“Por las Américas: Un kit de herramientas para la transformación” – Evento de Acción Permanente por la Paz – 4 de noviembre

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2:00pm – 6:00pm, talleres y presentaciones
6:00pm – 8:00pm, cena y música
Sábdo 4 de noviembre 2017

La Casa Roja – 1251 S. St. Andrews Place – Los Angeles, CA 90019

Está listx para una revolución? Quiere aprender de otros movimientos a nivel local e internacional? Acción Permamente por la Paz estará organizando un día de actividades, talleres, intercambios y foros sobre las luchas populares por las Américas. Nuestros equipos internacionales, miebros de la mesa directiva y aliadxs presentarán sobre las luchas de los pueblos indígenas, afro-descendientes, mujeres, jovenes, trabajadorxs, campesinxs y otros movimientos en Cuba, Colombia, Haití, Honduras, México y Venezuela entre otros. 

Analizaremos como nuestras comunidades en Los Ángeles y la región (California, Arizona y Nuevo México) están moblizandose en diferentes frentes desde la lucha para enfrentar el cambio climático, la lucha por los derechos migrantes, la violencia del estado y la brutalidad policiaca. Aprenderemos de las luchas a favor de las dietas saludables y decoloniales, recuperación de tierras y derechos humanos. 

Todxs saldarán del evento con más información y más “herramientas” para construir un movimiento dinamico e inovador en contra de las violaciones de derechos humanos que estamos enfrentando en todas nuestras comunidades. 

Donación sugerida para la conferencia: $10, para la cena: $10, para ambas actividades $15. Nadie será rechazadx por falta de fondos. 

Habrá cuidado de ninxs por pedido. Evento bilingue. 

Rifa, libros y artesanía a la venta!!!!

Para más información: jeanette@witnessforpeace.org o southwestwfp@gmail.com or call 805-669- VIVA (8482)

Website: http://www.wfpsw.org Facebook: http://www.facebook.com/WFPSW

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Join WFPSW for “Across the Americas: A Toolkit for Change” this November 4th

 

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2:00pm – 6:00pm, Workshops
6:00pm – 8:00pm, Dinner and Music
Saturday November 4th, 2017
The Red House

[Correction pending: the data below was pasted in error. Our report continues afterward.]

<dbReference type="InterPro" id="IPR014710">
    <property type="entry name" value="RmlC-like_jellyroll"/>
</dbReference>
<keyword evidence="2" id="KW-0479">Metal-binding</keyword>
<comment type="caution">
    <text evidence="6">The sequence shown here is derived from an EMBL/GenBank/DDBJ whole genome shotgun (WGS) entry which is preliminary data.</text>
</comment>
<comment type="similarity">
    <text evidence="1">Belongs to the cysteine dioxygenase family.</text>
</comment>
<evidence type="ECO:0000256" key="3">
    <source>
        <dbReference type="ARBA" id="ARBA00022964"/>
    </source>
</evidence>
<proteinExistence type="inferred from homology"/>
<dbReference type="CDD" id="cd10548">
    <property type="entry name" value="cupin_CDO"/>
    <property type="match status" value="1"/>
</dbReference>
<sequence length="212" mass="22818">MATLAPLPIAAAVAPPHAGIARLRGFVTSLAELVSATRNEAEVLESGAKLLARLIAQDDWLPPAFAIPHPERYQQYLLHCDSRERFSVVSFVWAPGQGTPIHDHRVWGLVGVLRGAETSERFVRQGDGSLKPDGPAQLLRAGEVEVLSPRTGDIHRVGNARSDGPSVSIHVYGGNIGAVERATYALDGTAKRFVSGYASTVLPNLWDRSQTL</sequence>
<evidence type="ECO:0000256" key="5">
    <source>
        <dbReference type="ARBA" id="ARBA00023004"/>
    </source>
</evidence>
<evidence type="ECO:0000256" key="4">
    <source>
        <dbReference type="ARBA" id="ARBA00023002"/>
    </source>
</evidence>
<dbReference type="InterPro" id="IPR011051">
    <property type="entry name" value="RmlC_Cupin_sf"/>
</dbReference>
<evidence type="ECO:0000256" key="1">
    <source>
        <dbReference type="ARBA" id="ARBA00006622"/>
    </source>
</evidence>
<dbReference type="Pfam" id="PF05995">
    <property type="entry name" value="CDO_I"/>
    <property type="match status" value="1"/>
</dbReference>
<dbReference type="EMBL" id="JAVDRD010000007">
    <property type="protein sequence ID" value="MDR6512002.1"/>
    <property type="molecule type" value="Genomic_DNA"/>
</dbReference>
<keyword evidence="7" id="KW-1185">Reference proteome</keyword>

1251 S. St. Andrews Place
Los Angeles, CA 90019

Ready for a revolution? Want to learn from other movements organizing locally and internationally? Join Witness for Peace Southwest for an afternoon of discussions, presentations and engaging workshops on grassroots organizing across the Americas. Our international teams, board members and allies will present on current issues facing Indigenous, African-Descendants, women, youth, workers, farmers and other communities in Colombia, Cuba, Haiti, Honduras, Mexico, Venezuela and more.

We will also look at how our communities in Los Angeles and the greater region (California, Arizona and New Mexico) are organizing in the areas of climate change, immigration rights, against state sanctioned violence ad police brutality, and in favor of decolonial and healthy diets, farming and land rights among others. Everyone will leave with more information, more “tools” to build a dynamic and innovative movement against the onslaught of human rights violations being committed against our communities across borders.

Witness for Peace (WFP) is a politically independent, nationwide grassroots organization of people committed to nonviolence and led by faith and conscience. Witness for Peace’s mission is to support peace, justice and sustainable economies in the Americas by changing U.S. policies and corporate practices that contribute to poverty and oppression in Latin America and the Caribbean. WFP was founded in 1983 as the US backed Contra War in Nicaragua was underway.

WFP organizes: international delegations to document human rights abuses ties to US government funding and US corporate practices; speaker’s tours across the country with grassroots voices from Latin America and the Caribbean; hosts local events and solidarity gatherings and, collaborates on congressional work to shape US policy in Latin America and the Caribbean.

Suggested donation $10 for conference, $10 Dinner or $15 for both. No one turned away for lack of funds.

Child care available upon request. Bilingual event.

Raffle, books and artesania for sale!

For more information and to rsvp email: jeanette@witnessforpeace.org or southwestwfp@gmail.com or call 805-669- VIVA (8482)

Website: http://www.wfpsw.org Facebook: http://www.facebook.com/WFPSW

 

 

 

Report Back Event on Cuba, Venezuela & Mexico, Jan. 15th, 2017 – Los Angeles, CA (+ English language flyer)

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More than 200 Zapatistas participated in the (Con)ciencias International Gathering in San Cristobal de las Casas, Chiapas to interrogate and challenge science while also looking to infuse their ancestral ways with scientific strategies to overcome the negative effects of climate change in their communities and the greater world (Radio Zapatista).

Revolutionary Process in the Americas (English language event flyer)

Bilingual Event (English/Spanish)

SUNDAY January 15, 2017

4:00-6:00pm, doors open at 3:30pm

La Casa Roja, 1251 S St. Andrews Place Los Angeles, CA 90019

*Suggested donation of $5 -10, no one will be turned away for lack of funds*

*Books, Artisanal Goods & more for sale* & *Light refreshments will be provided*